Two years ago I had an extramarital relationship with a single coworker, which occurred during a rocky period in my marriage. The affair went on for two months before my coworker ended things, albeit on good terms. However, we went several weeks without talking to each other in the workplace before being cordial with each other again.
By the time we were back on good terms with each other, she told me she was leaving our company and relocating to a different part of the country for a job offer that "fell in her lap" and was "too good to pass up." Knowing the career opportunity this was, I would've done the same thing if I were in her shoes. I was very happy for her and hoped/expected we'd continue to stay in touch.
The pandemic started a few weeks after she relocated. I reached out to her twice during the early weeks of the pandemic to see how she was doing, but never heard back. I tried contacting her again several months later, yet was ghosted. Even though things in my marriage have improved to an extent, I still find myself thinking about how I might have navigated the pandemic with her instead of my wife. It's been over six months since I last contacted her, yet recently I've felt very tempted to reach out to her again because I'm legitimately interested to see how she's doing, having navigated pandemic life living by herself in a new city. Should I try contacting her once more? Or just move on?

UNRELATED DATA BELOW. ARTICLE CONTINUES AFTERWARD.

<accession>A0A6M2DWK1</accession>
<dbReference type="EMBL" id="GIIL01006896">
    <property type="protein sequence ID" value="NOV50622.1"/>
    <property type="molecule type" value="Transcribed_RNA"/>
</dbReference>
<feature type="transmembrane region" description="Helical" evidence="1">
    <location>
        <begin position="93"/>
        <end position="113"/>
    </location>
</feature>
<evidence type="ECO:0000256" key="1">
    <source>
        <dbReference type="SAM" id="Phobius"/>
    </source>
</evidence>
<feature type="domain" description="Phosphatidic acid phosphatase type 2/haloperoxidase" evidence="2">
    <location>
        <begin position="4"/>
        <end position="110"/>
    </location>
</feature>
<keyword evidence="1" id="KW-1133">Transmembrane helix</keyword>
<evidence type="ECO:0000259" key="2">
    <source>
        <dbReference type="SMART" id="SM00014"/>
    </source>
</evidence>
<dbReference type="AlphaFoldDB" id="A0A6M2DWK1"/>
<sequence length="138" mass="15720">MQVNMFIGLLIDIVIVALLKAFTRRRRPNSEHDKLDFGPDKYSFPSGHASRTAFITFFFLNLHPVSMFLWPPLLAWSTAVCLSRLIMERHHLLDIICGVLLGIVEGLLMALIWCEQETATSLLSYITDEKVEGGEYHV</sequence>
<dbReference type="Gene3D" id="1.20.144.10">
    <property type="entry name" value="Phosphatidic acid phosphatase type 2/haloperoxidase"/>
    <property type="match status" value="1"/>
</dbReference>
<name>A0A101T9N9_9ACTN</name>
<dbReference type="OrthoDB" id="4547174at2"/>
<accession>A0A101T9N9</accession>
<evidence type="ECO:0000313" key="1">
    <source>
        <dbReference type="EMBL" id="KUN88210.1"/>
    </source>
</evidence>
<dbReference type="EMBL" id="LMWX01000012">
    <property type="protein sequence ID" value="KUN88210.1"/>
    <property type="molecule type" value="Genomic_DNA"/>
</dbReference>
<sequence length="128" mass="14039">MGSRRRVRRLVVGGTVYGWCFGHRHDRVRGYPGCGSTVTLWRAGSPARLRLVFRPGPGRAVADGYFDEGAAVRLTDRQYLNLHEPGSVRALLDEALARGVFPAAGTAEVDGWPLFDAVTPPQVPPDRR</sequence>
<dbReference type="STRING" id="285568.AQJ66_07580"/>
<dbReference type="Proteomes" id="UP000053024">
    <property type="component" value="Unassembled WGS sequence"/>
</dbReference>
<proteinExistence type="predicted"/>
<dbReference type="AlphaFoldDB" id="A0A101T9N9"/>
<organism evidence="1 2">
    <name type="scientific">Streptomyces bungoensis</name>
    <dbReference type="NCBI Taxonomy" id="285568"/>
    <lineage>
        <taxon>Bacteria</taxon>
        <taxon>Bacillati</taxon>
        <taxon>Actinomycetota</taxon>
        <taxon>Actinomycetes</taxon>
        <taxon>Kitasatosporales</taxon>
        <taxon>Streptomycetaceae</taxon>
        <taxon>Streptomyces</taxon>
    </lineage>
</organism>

Move on. If she wanted to talk to you, she'd have responded to your attempts.
I understand you'd hoped you’d stay in touch, but please think about this whole experience from her perspective. She took part in an affair. She ended it on her terms. You hoped to continue the relationship in some way. Now you're thinking about her because you've questioned your relationship again during the pandemic. This is all about what you want at any given time.
You weren't ghosted, by the way. She said a polite goodbye before leaving town.
Also, I don't know why you've decided that if you hadn't stayed married to your wife, this woman might have been your life partner during the pandemic. After two months? Of an affair? This former co-worker is not the alternative to what you have. She's not waiting for you to leave your spouse. If you ended your marriage, you'd be single.
It makes sense that you've had daydreams (I think a lot of partnered people imagined what the past year would have been like with someone else – anyone else), but they're all fiction. This woman never said, "Pick me! I'm ready to be your life partner!"
Leave her alone. Think about how you can continue to improve your marriage – and whether you want to.
Readers? Anyone on the side of reaching out? If so, why?